The Mediterranean Sea is mythical — from Homer’s “Odyssey” to the cradle of democracy in classical Greece, the rise of the Roman Empire and the shift of Christianity east to Constantinople, now Istanbul. The Mediterranean remains an ever popular lure for tourists on cruise ships following the paths of ancient mariners.
One joy of such excursions is to sample the authentic cuisine of Greece and Turkey. Or you can take your sweet patootie down to 2nd St. N. to Mio’s Grill and Cafe, former home of Meze 119. It’s there that two cousins of Turkish-Greek heritage proudly welcome guests to share the cuisine of their youth. Mio, it turns out, is not the warm, smiling chef-owner (that’s Bora) but a handsome boxer dog who waits patiently at home while his master whips up Mediterranean treats.
The charming interior is filled with colorful, glistening Turkish mosaic lamps, which lend plenty of atmosphere and serve to support a regal photo of Mio on the beach, which Bora proudly displays to the inquisitive diners pondering the origin of the cafe’s name.
We opt for the cold appetizer platter to sample some Mediterranean classics. Both the tzatziki and hummus are clearly superior to commercial products. Or at least different. The textures are less homogenized, so the cucumber and garlic stand out in the former, and there’s extra mint and an olive oil drizzle garnish. The hummus balances the tahini with some chunky bits of chickpeas plus grace notes of garlic and the brightness of freshly-squeezed lemon. In addition to golden pita squares, there are a pair of cucumber slices and a trio of rice-stuffed grape leaves. These are fine; if you’ve had them before, you’re either a fan or not.
We also can’t resist the homemade vegan red lentil soup, which is an authentic best seller. It’s a very pleasant bowl and despite its vegan roots, which means there’s no chicken stock, the flavor is satisfying with a pervasive herbal core. The lentils are well puréed, but the soup is not as viscous as I expected from my encounters with other legume soups, which most often have a bisque-like creamy character. This one’s more reminiscent of a broth-based dish.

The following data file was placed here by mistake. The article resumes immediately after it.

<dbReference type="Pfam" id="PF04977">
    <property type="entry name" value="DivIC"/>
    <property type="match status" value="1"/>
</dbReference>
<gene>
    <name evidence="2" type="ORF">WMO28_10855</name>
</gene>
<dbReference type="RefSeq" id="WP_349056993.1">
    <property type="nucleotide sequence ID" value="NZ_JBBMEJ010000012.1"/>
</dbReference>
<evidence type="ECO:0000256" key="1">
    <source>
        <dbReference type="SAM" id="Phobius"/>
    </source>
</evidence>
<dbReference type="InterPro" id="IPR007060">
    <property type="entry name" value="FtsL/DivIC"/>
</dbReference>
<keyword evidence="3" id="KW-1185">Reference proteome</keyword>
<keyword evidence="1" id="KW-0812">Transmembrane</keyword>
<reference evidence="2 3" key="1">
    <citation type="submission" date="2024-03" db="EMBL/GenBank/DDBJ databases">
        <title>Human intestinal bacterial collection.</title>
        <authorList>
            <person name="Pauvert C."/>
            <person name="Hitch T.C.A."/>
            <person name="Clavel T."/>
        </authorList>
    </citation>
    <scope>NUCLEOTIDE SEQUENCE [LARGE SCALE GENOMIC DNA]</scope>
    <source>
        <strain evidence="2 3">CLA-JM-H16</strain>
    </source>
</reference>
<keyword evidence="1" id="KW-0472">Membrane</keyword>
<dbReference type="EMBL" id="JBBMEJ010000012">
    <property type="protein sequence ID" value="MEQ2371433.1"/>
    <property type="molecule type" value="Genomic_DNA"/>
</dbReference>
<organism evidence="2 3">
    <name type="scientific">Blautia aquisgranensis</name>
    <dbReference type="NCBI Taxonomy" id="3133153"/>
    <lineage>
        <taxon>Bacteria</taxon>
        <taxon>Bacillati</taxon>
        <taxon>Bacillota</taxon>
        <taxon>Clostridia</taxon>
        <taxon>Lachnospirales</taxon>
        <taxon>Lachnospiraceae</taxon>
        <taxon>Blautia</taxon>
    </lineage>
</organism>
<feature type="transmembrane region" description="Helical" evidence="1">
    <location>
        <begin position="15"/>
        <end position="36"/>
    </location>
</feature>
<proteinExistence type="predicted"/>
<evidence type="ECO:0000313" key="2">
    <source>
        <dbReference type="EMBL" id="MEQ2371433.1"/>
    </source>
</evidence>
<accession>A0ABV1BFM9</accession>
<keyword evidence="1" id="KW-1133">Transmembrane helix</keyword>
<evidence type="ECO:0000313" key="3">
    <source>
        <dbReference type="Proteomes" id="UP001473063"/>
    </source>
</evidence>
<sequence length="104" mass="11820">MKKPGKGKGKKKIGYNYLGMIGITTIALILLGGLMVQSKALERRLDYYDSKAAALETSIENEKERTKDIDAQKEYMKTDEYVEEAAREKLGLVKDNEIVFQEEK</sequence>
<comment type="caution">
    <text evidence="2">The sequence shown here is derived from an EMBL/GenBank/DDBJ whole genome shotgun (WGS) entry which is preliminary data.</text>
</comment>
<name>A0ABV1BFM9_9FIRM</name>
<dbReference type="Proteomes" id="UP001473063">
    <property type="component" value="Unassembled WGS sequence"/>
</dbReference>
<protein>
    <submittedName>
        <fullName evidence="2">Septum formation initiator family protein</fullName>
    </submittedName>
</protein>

The mixed grill features all of the flavorful meats associated with the region. There’s tasty beef and chicken gyro meat, ground lamb meatballs with Mediterranean seasonings (kofte), and tender cubes of marinated chicken kebabs grilled on skewers. There’s a similarity to all the proteins, so don’t expect variety, but if you enjoy gyros, you’ll be very happy.
Mio’s authentic peas’ special with rice pilaf is a disappointment. I didn’t grow up in Turkey, so there’s no emotional attachment here. The pilaf is a simple molded round of long grain rice flavored with olive oil; it doesn’t include the orzo that’s often part of pilaf in the region. But what’s underwhelming to me is the herbed pea and carrot combo with some bits of potato that encircles the rice. The peas are an unappealing gray-green that indicates a canned origin or overcooking. It’s not tasteless; it just holds little allure without some link to a fond memory.
Tiramisu is deliciously homemade, but not in-house. As I’m writing it seems to have disappeared from the menu. The many layered baklava is distinctly Turkish; it’s less spiced and highlights chopped pistachios instead of walnuts. The new menu addition is halva. I’ve had this Middle Eastern treat many times, but always as a sesame confection in a variety of flavors. My mother was a big fan, but I always found it dry and less appealing. Mio’s Turkish version is a semolina halva (irmik helvasi) with vanilla ice cream. It’s a cooked concoction of semolina with sugar, milk, butter, nuts and cinnamon that’s soft, but scoopable. It’s moist, unlike the sesame versions I know, and an interesting expansion of gastronomic knowledge.
The menu also features burgers, sandwiches and paninis for every taste. Even if the study of Homer is an unhappy memory for you from a misguided intro to epic poetry, the siren’s song is calling you to DTSP.
CL Food Critic Jon Palmer Claridge dines anonymously when reviewing. Check out the explanation of his rating system.
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